Protect Your WordPress (Travel) Blog Passwords With A Single Line Of Code

by Anil Polat · 7 comments

The very popular blogging platform WordPress has gotten better at security over the years but could still use some improvements on how it protects your passwords as they float across the Internet. Chances are your WordPress blog isn’t taking advantage of your server’s SSL certificate (private or shared – most hosting plans provide you with one).

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Note: There are several plugins that can do this for you, most notably Admin SSL, but it doesn’t play nice with blog accelerator WP Super Cache.

Check If You Have A Certificate Available

By adding one line of code to your WordPress config file you can force your blog to use the de facto Web-standard Secured Sockets Layer (SSL) encryption.

  • First of all check to see if your blog has an SSL certificate available to it, which is necessary for this to work. An easy way to do this is to add an “S” to your blog’s URL (e.g. httpS://techguidefortravel.com/)

You’ll probably get a warning about the certificate not being trusted which is pretty normal considering your browser doesn’t know your site from a hole in the wall. Trust the certificate permanently to avoid any similar warnings down the line. If the page doesn’t load or you get some kind of error, contact your hosting company and ask them how to enable an SSL certificate for your site; then try again.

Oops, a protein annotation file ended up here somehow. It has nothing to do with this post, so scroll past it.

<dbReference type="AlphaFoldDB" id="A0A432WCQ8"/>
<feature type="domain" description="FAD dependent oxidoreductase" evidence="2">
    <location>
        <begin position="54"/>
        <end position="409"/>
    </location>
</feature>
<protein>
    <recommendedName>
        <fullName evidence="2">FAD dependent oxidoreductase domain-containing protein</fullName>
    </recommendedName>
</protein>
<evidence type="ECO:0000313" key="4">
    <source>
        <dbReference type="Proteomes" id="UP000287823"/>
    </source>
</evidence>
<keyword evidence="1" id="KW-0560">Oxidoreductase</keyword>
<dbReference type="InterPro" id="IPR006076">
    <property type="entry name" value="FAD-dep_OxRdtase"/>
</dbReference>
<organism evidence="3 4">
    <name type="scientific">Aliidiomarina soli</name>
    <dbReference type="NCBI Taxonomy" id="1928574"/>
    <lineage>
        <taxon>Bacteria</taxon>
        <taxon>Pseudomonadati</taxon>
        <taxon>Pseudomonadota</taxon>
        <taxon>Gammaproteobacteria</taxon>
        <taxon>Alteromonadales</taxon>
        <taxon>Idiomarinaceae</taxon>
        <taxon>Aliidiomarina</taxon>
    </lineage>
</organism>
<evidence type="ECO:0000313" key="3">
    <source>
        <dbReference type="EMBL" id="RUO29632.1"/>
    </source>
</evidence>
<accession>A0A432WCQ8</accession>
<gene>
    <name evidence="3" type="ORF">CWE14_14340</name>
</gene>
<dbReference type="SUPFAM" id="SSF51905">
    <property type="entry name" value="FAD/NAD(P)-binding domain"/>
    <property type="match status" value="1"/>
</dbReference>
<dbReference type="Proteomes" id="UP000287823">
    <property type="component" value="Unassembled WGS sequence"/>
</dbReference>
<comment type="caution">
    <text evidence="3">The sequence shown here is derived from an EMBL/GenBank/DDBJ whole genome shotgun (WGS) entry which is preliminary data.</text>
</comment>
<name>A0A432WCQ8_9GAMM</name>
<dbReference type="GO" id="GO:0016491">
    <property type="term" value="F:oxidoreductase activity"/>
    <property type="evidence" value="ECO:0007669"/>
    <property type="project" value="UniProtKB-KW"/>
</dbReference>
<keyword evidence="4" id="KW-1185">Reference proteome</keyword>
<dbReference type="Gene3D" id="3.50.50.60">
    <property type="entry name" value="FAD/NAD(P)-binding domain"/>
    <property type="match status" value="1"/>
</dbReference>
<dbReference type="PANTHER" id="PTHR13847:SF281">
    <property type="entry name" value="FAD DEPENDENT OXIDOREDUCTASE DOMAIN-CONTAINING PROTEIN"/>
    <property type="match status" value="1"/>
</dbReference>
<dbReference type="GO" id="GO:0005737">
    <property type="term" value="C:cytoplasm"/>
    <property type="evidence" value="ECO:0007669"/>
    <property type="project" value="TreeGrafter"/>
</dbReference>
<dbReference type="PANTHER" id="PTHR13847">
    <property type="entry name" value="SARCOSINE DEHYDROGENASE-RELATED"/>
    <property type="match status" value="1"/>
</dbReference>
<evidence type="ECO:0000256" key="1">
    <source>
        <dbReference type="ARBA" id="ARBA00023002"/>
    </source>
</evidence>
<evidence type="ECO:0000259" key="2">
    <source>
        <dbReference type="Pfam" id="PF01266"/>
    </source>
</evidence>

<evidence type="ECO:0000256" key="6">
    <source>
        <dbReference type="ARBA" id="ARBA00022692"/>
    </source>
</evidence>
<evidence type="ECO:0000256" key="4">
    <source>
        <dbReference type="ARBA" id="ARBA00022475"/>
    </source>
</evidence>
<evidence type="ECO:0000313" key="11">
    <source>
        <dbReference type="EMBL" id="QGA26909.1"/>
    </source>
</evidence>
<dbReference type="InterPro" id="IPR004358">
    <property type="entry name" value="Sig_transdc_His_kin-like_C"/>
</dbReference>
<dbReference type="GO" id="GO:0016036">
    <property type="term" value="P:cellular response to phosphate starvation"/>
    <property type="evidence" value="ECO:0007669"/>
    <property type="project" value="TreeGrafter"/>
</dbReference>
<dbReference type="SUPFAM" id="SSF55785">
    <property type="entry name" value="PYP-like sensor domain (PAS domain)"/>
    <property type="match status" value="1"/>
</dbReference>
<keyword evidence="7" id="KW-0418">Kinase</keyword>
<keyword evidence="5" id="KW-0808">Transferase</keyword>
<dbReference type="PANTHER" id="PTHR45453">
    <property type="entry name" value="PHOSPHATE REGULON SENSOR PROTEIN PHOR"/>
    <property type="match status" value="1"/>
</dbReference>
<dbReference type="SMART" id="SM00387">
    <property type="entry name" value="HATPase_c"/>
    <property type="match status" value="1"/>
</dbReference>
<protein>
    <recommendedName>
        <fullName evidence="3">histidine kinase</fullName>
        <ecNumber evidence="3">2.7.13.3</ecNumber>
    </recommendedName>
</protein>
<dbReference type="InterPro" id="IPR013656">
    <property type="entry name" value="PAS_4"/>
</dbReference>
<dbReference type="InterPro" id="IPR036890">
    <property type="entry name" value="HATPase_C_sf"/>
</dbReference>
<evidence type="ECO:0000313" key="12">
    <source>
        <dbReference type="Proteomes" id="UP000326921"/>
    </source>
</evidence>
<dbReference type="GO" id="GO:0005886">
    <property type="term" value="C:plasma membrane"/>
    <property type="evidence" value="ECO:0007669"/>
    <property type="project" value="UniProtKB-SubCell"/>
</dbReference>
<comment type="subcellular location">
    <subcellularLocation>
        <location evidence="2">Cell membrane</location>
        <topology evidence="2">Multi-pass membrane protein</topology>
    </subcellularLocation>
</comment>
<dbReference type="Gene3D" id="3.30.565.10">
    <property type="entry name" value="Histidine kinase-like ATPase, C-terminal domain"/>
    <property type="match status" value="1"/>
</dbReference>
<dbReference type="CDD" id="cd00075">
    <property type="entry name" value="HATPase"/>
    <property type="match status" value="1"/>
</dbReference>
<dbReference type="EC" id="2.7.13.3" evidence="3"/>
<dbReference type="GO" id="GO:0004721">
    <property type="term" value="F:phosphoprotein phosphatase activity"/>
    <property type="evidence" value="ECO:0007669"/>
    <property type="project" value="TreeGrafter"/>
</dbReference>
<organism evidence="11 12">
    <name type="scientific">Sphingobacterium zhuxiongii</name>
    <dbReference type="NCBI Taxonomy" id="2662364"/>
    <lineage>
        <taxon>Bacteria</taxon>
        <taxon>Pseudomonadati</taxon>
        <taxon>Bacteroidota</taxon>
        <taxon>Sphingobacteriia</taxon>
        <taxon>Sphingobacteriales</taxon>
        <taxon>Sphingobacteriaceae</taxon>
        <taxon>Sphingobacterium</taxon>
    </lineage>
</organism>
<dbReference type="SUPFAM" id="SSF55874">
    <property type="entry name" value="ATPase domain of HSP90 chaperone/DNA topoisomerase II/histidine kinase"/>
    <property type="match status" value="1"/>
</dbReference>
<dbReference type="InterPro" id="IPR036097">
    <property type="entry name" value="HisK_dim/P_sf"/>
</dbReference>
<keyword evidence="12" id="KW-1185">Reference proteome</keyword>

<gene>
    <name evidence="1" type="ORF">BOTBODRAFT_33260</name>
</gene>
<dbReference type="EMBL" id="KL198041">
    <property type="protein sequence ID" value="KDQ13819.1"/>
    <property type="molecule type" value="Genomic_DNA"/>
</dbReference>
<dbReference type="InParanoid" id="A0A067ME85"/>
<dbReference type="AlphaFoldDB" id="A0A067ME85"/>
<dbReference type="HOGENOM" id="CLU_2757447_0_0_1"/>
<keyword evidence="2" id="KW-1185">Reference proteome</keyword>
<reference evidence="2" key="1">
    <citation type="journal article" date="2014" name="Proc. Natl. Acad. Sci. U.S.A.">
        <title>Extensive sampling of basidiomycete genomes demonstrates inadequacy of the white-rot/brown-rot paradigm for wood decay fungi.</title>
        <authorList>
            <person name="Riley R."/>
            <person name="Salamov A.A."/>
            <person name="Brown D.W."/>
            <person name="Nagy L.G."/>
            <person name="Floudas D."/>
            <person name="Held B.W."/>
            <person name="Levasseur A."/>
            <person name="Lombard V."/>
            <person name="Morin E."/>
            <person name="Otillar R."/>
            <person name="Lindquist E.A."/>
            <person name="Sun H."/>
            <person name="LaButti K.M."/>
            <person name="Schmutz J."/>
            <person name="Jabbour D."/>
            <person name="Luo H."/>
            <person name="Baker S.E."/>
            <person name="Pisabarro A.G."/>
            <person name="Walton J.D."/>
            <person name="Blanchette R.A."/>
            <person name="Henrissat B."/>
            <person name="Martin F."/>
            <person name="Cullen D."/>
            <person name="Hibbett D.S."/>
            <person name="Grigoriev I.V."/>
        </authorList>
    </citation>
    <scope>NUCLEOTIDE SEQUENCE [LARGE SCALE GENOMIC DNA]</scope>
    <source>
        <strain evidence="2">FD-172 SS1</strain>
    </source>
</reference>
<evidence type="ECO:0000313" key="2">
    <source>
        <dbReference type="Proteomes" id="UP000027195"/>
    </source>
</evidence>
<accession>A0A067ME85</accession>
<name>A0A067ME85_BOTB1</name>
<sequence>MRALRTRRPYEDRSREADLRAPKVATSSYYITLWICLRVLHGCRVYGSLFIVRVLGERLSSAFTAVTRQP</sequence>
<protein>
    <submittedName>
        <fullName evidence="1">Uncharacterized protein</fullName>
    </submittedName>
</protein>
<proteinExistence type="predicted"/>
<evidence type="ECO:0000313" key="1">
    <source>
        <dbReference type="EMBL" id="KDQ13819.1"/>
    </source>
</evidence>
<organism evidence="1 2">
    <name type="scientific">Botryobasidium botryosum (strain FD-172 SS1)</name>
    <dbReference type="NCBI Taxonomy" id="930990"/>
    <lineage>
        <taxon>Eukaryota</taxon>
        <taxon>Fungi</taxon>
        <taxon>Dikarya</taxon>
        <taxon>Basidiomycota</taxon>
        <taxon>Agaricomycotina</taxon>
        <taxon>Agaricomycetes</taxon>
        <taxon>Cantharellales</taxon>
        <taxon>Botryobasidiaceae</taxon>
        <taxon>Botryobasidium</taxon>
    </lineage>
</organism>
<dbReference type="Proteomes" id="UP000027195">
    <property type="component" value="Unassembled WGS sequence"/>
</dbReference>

Add This Line Of Code To Encrypt Passwords

Open up your config.php file, which is in the root directory of your WordPress blog.

Copy and paste this line courtesy WordPress.org:

define(‘FORCE_SSL_LOGIN’, true);

adding it above the “That’s all, stop editing! Happy blogging.” line of the config file.

To beef up security even further and protect all of your admin connections, add this line (as opposed to the above):

define(‘FORCE_SSL_ADMIN’, true);

In case things don’t work, the easy way to undo what you did is to remove the line of code. Assuming things go smoothly though, you’re done – now your WordPress blog’s passwords and cookies are encrypted, better protecting your log in credentials. To secure most of your other Internet connections try the HTTPS Everywhere Firefox add-on.

[photos by: -12C (padlock)]

{ 3 trackbacks }

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